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rombsix

Posts: 7571
Joined: Jan. 11 2006
From: Beirut, Lebanon

Difference between classical and fla... 

Hello y'all,

I DID conduct a search on the foro through the embedded search engine, as well as Google, to try and find out about this. However, I didn't come across an organized, clear list that highlights the differences between a typical flamenco blanca, and a typical classical guitar.

The reason I am asking this favor is because, as you know, I have recently joined this website , darsguitar.net , which aims at providing free online lessons about guitar (classical, flamenco, rock, fingerstyle-acoustic, etc.) to the Arab world, in Arabic, obviously. I am the person responsible for the flamenco lessons at the moment. I NEVER wanted to be the sole person in charge of the flamenco lessons because I am NOT good enough to have such a responsibility. I knew it would eventually bite me in the butt, and it appears it has - somewhat. I made a video to explain the differences between classical and flamenco guitars. I then received feedback from two respectable CLASSICAL guitarists (also teachers on that website) that my information in the video was not fully accurate.

Here's a link to my video:



And here's a link to the comments by one teacher:

http://www.saudimusicians.com/vb/showthread.php?t=18044

You'll need to understand / read Arabic though...

I'm going to provide a translation of what I was saying, and what the teacher commented, soon. I am a bit busy with exams until the end of this week, though...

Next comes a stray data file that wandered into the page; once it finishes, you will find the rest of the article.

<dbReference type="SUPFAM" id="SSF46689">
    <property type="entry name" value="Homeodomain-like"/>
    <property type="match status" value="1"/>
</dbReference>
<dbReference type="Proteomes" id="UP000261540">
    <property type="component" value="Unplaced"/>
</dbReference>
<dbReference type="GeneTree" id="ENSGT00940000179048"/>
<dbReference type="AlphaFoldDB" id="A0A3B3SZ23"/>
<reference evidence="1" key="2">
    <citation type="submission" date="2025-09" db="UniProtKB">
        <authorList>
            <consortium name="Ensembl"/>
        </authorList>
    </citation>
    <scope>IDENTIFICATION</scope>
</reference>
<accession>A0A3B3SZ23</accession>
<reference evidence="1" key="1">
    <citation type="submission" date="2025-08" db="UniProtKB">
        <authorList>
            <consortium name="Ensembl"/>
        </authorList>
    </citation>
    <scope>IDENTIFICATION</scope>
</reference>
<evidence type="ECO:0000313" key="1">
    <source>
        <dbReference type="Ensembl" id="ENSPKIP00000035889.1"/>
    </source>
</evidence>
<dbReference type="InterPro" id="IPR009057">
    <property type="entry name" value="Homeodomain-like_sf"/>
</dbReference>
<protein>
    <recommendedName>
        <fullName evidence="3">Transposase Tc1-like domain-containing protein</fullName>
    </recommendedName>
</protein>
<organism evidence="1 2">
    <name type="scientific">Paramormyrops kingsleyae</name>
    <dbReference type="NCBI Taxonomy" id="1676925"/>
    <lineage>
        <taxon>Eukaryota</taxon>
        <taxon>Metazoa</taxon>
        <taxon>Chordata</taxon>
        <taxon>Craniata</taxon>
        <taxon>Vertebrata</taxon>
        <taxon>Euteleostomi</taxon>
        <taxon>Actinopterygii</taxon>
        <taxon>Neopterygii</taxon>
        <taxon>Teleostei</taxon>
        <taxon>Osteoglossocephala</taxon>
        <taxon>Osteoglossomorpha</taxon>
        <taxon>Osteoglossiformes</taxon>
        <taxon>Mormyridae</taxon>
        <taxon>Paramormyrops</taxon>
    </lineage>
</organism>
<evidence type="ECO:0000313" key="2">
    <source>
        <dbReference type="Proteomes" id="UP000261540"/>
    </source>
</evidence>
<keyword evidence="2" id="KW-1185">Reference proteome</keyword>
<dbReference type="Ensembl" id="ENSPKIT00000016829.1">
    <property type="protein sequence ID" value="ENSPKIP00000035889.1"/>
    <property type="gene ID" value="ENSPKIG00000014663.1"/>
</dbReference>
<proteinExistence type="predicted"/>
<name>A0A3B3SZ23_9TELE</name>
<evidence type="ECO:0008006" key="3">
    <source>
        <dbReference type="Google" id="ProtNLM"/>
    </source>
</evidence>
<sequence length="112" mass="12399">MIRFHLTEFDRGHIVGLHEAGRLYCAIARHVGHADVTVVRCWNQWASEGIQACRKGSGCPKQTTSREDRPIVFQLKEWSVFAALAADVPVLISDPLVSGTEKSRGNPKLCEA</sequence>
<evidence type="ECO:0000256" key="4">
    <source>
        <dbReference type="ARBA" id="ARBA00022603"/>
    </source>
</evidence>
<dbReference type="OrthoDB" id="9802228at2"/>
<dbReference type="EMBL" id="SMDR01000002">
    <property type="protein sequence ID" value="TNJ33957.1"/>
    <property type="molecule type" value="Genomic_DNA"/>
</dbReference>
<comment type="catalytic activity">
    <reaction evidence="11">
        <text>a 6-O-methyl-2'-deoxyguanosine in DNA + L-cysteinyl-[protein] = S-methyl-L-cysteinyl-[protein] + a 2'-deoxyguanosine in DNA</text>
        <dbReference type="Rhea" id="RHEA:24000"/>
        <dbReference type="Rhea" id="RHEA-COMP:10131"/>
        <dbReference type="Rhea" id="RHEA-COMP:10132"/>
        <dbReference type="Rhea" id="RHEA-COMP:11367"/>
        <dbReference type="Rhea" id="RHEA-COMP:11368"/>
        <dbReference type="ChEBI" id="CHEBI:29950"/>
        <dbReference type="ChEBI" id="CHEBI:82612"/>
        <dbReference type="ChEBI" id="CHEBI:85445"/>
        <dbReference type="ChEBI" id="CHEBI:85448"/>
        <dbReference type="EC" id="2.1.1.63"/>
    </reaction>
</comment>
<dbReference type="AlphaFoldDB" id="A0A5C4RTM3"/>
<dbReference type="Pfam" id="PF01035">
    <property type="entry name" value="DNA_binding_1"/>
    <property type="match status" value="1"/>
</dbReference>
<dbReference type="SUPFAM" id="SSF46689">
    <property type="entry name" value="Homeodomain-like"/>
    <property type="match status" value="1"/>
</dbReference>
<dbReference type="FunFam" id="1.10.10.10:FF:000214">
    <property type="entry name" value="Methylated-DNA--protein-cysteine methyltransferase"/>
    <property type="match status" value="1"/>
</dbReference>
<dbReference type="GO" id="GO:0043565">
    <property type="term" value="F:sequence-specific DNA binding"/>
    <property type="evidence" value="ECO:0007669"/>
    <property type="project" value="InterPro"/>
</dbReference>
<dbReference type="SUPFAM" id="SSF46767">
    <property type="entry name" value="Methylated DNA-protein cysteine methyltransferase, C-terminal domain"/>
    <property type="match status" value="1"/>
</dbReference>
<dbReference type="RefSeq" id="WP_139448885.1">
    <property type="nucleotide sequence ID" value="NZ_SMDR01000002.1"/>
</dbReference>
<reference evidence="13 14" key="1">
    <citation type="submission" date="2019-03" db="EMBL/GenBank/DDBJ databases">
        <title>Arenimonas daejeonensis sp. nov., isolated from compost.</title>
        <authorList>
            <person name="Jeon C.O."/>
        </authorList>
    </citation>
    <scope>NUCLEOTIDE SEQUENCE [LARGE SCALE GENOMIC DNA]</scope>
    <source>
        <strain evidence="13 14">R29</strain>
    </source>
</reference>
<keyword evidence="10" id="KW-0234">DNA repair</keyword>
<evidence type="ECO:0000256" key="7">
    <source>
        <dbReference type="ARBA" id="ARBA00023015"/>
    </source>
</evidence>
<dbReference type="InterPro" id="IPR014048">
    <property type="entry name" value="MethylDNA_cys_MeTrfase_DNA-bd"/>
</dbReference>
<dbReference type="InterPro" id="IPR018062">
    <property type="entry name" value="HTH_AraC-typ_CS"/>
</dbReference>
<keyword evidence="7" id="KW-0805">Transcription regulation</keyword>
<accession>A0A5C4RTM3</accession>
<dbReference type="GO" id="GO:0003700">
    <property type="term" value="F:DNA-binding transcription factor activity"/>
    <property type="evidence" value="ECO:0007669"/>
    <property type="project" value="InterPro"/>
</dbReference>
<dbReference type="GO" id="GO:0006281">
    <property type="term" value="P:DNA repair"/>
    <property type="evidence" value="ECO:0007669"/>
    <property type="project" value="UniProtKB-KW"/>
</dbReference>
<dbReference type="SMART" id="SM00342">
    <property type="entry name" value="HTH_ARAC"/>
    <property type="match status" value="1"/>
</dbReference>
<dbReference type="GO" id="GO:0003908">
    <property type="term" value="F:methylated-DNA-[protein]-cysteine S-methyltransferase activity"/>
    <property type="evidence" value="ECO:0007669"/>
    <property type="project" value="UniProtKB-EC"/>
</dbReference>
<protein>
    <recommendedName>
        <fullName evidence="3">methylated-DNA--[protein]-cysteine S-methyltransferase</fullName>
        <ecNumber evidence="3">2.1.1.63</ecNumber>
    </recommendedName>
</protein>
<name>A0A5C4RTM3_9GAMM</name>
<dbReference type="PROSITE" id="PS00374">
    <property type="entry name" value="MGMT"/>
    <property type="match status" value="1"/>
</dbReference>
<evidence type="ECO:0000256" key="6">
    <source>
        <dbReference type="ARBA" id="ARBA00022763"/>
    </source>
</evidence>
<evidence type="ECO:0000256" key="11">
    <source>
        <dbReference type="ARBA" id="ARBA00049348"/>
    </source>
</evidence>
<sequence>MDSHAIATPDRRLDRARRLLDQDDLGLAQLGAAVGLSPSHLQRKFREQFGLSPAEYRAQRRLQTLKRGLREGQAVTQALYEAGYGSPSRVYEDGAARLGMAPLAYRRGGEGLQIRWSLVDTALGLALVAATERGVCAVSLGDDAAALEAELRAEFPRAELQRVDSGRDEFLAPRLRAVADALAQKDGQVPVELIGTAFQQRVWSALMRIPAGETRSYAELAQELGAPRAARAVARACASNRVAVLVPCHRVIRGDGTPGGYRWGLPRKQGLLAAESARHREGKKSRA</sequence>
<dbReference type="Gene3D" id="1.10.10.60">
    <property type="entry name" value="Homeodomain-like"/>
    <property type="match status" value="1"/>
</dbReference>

Just to highlight the two main points that I got criticized on:

1- I point in my video to the top of the guitar, and say that the first main difference between guitar types is the wood. By pointing to the top, I didn't mean the wood of the top, per se, but rather the woods used in construction in general. The feedback I got was that basically the woods used to make TOPs of classical / flamenco guitars are the same: either cedar or spruce. Is that true? And that there are differences in the woods of the back and sides, which was not a huge point of criticism against my information.

2- I said that the volume of flamenco guitars is usually LOUDER. I was criticized saying that nowadays classical guitar construction is changing, and that some classical guitars are built with DOUBLE tops, and that they sound as loud, if not louder, than flamenco guitars. I received feedback that it was the SUSTAIN that differed (longer in classical guitars), but NOT the volume. I did mention the difference in sustain in my video, and that was well-received. However, when I said that flamencos are usually LOUDER, that was not well-received because of the double-top classical guitar argument.

I'll hopefully come up with a full translation soon. Would appreciate if you can give me a CLEAR list of all the differences you can think of between both guitar types, as well as comments on the two points I made above. Probably the luthiers and the seasoned pros (either guitarists, or flamenco-knowledge-wise) would be of most help here...

Cheers!

_____________________________

Ramzi

http://www.youtube.com/rombsix
  REPORT THIS POST AS INAPPROPRIATE |  Date Apr. 11 2011 23:38:42
 
GuitarVlog

Posts: 441
Joined: Mar. 19 2009
From: San Francisco Bay Area

RE: Difference between classical and... (in reply to rombsix

According to Richard Brune, who is one of the foremost authorities in the US, the difference between classical and flamenco guitars is primarily ...


... ANDRES SEGOVIA, who sought to drive a wedge between the two genres in order to exalt himself and establish the guitar as a classical instrument that is apart from the "noisy flamenco players".

You might want to read page 4 of this PDF. I thought it was rather interesting.
http://www.juliacrowe.com/2007pdf/brune.pdf